'HARP': Rapid 3D Printing of Large Parts for Automotive and Aerospace Manufacturing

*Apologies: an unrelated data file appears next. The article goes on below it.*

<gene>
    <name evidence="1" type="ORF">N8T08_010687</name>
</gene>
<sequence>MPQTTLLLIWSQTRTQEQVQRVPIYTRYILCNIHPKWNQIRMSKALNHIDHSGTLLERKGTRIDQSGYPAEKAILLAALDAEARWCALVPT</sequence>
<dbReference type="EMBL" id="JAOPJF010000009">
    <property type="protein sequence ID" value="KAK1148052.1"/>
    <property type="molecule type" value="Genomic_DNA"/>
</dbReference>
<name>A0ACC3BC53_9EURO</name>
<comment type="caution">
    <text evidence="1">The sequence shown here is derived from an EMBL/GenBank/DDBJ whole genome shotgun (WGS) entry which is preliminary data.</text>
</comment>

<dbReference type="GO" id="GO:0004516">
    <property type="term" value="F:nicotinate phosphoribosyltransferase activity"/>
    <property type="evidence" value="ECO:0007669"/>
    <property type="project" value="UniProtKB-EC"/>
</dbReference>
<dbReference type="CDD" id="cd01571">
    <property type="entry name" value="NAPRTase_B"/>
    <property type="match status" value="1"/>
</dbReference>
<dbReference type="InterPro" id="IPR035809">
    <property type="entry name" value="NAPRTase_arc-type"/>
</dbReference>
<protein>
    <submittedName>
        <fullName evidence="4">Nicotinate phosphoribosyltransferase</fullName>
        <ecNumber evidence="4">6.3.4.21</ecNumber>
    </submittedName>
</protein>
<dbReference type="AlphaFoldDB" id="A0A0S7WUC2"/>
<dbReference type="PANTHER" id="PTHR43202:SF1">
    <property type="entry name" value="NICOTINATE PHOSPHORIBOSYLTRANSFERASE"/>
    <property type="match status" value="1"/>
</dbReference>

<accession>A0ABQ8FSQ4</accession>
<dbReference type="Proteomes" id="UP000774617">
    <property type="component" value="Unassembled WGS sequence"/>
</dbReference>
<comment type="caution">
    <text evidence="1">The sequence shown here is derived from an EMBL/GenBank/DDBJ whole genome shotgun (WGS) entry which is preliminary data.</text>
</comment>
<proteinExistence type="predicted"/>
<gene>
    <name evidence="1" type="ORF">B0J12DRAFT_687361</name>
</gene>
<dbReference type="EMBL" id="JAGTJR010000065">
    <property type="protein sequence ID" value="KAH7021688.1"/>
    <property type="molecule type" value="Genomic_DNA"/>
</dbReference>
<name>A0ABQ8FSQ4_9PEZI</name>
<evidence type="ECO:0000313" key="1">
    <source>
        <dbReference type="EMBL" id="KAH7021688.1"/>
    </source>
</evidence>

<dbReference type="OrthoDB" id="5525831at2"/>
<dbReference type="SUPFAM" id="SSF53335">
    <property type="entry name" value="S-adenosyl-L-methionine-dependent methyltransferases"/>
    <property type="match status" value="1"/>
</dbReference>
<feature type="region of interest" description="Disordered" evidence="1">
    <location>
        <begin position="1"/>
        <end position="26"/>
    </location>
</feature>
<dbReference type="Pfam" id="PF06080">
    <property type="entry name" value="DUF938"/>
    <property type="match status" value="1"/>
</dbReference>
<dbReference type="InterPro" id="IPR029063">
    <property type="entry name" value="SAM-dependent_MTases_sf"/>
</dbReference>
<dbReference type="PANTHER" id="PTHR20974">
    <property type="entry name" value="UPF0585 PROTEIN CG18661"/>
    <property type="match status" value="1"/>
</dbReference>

Northwestern University researchers have developed a new 3D printer called HARP that can print an object the size of a person in just a couple hours. HARP, or high-area rapid printing, can manufacture products on demand. The prototype HARP technology is 13 feet tall, with a 2.5-square-foot print bed. It can print about half a yard in an hour, which Northwestern says is a record throughput for the 3D printing field. HARP can print single, large parts or many different small parts at once. It uses a new version of stereolithography, a type of 3D printing that converts liquid plastic into solid objects. HARP prints vertically and uses projected ultraviolet light to cure the liquid resins into hardened plastic. The process can print pieces that are hard, elastic, and ceramic. These continually printed parts are mechanically robust and can be used as parts for cars, airplanes, orthotics, and more.